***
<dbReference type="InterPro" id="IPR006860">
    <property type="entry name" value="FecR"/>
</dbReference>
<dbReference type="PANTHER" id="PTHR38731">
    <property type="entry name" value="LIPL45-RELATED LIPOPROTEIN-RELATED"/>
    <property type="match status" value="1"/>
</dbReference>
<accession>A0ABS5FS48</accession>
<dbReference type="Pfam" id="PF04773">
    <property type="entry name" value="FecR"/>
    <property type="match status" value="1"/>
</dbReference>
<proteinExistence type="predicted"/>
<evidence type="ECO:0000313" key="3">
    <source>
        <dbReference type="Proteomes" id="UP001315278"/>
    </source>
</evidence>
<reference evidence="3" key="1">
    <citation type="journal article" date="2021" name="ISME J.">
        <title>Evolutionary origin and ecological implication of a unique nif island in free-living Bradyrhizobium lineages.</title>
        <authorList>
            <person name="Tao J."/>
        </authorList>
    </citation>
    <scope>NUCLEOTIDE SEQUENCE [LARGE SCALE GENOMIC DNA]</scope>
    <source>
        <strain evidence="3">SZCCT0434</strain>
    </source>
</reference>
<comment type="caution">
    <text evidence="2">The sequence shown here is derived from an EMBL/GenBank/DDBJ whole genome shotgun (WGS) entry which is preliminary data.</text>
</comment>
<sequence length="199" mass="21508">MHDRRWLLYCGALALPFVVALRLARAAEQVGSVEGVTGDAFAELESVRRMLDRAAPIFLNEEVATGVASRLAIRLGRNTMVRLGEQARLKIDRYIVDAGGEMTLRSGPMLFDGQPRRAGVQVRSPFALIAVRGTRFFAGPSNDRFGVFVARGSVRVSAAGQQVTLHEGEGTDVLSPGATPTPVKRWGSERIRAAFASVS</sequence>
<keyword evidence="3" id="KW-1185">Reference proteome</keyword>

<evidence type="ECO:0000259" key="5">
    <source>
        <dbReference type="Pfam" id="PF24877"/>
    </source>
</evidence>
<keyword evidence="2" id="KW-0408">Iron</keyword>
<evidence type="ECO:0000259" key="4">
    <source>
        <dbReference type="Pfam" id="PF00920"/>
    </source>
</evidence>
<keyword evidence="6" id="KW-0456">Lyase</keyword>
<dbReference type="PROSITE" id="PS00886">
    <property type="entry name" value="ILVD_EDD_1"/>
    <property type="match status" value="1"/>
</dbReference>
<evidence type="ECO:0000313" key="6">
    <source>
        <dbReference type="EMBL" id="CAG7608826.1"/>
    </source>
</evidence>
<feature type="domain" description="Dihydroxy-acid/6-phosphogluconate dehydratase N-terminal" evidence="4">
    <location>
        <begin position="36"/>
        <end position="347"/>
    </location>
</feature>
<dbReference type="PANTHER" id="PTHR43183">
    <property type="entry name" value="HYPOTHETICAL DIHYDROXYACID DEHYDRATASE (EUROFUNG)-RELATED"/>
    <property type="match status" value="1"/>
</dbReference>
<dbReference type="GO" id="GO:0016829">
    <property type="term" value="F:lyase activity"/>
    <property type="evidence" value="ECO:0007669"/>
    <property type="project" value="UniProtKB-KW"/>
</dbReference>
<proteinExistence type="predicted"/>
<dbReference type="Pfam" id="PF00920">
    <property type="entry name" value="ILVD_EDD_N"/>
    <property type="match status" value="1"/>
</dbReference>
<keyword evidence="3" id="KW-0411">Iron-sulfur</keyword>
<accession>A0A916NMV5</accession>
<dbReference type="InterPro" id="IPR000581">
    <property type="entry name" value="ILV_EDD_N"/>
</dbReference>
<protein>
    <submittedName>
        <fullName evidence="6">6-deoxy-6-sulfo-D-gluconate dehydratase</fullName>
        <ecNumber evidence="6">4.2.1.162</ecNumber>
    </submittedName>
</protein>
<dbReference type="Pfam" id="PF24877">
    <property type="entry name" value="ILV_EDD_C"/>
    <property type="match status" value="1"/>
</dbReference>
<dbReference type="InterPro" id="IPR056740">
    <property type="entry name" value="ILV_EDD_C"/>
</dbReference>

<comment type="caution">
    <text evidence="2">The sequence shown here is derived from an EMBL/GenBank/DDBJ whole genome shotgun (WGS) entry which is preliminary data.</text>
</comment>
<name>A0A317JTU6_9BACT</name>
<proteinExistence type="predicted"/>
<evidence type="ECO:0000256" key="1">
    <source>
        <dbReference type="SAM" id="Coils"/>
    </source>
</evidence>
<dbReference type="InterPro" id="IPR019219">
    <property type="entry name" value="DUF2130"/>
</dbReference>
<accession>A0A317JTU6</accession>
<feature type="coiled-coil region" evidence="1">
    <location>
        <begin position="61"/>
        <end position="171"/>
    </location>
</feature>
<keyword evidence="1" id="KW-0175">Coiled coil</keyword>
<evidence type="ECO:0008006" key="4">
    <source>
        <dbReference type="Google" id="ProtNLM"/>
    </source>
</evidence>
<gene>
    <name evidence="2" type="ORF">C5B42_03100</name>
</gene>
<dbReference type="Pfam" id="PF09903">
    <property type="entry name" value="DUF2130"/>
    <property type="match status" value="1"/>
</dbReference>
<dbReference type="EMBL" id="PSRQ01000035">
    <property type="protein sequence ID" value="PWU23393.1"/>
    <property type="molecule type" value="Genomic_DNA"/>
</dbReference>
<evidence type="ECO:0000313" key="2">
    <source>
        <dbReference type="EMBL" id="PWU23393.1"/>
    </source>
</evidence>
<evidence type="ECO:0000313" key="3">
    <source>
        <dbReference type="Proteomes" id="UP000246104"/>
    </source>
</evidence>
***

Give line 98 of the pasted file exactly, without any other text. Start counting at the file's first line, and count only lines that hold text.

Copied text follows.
<name>A0A317JTU6_9BACT</name>